This paper introduces an approach to dc power delivery that reduces power loss by minimizing redundant energy conversion. Existing power distribution techniques tend to increase the number of cascaded conversion stages, which limits overall efficiency. Differential power processing enables independent load regulation, while processing only a small portion of the total load power. Bulk power conversion occurs once. Load voltage domains are connected in series, and differential converters act as controllable current sources to regulate intermediate nodes. This enables independent, low supply voltages, which can reduce system energy consumption, especially in digital circuits and solid-state lighting. Since differential voltage regulators process a fraction of the load power, decreased size, cost, and conversion losses are attainable. Under balanced load conditions, secondary differential converters do not process any power. This paper analyzes several differential power delivery architectures that can be applied to homogenous and heterogeneous loads at various levels: chip, board, blade, etc. A variety of operating conditions for a test system with four series voltage domains are examined in simulation and verified with experimental hardware. Results in a reference application show a 7-8% decrease in input power and 6-7 percentage points increase in overall conversion efficiency as compared to a conventional cascaded approach.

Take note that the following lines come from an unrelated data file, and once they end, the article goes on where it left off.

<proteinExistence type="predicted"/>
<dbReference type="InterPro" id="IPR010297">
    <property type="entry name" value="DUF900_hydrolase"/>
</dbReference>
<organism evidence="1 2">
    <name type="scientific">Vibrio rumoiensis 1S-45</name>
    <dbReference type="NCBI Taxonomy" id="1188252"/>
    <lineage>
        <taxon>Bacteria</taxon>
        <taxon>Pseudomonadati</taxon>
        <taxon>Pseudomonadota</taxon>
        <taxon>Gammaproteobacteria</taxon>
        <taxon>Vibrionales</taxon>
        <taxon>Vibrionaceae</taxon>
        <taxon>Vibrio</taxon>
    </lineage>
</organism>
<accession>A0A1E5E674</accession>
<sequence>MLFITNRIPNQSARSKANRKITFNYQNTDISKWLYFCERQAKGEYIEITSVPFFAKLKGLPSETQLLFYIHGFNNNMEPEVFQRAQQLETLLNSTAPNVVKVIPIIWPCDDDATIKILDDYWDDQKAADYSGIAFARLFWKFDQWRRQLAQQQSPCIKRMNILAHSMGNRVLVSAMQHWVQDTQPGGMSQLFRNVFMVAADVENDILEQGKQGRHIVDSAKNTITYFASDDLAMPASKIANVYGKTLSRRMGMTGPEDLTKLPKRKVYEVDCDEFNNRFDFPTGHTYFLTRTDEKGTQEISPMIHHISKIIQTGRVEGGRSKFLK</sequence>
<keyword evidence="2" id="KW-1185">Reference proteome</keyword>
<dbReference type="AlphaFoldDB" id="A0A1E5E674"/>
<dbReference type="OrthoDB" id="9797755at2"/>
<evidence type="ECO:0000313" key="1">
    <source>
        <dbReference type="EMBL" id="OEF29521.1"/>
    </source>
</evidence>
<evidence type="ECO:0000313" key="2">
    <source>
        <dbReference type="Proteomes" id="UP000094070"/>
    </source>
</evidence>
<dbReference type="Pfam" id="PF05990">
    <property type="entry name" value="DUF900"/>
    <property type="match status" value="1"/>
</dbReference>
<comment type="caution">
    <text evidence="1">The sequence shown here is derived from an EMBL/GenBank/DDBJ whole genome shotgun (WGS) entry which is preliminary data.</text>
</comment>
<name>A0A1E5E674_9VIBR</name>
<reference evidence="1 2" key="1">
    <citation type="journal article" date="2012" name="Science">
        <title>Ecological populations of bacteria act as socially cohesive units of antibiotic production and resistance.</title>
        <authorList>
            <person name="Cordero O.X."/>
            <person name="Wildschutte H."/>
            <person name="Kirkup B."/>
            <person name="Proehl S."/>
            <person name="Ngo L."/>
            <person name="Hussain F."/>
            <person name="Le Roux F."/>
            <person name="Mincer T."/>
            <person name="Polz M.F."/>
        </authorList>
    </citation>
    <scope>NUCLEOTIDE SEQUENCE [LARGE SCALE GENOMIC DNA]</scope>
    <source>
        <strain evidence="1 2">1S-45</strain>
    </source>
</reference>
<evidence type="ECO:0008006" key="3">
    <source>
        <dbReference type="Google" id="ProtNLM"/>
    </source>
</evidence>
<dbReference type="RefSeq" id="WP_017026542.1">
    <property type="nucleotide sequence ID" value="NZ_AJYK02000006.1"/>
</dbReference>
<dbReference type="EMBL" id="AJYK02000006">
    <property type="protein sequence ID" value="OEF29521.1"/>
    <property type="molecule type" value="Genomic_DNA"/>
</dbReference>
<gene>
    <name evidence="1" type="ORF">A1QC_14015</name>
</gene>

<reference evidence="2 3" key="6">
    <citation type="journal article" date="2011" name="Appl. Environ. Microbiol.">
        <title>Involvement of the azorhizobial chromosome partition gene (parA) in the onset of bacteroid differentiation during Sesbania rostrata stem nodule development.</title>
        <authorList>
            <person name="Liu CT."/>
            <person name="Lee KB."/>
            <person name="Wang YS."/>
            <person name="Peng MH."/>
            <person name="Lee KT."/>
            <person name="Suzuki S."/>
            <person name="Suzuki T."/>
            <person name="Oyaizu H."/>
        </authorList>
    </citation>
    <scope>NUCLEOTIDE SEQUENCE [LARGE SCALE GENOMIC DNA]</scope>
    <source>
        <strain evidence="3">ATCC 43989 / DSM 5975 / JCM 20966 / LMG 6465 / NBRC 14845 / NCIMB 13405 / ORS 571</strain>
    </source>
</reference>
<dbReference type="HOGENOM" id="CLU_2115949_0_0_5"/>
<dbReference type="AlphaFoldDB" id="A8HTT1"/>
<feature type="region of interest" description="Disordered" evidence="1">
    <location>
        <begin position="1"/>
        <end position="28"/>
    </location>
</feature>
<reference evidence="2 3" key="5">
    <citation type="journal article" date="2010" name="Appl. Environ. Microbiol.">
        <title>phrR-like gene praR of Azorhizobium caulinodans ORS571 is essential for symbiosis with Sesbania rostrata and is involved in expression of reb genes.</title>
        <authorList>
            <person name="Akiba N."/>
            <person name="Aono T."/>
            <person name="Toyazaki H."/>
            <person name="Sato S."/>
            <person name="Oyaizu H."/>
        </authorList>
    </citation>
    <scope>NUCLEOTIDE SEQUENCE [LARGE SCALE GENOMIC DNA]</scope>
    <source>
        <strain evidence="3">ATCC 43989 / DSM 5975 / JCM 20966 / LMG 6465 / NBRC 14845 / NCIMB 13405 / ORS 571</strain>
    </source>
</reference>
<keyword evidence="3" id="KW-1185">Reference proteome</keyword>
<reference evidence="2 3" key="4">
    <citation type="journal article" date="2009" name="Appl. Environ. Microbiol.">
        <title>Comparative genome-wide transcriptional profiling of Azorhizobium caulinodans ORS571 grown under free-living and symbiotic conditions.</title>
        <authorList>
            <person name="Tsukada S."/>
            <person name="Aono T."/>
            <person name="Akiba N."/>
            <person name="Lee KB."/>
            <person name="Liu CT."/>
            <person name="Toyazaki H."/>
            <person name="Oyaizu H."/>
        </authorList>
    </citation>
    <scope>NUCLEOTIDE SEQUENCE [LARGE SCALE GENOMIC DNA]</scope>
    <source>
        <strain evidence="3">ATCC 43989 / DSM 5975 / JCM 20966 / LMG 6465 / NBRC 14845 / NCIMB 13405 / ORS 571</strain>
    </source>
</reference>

- DC distribution
- Differential power processing
- Power delivery architectures
- Voltage regulation
ASJC Scopus subject areas
- Electrical and Electronic Engineering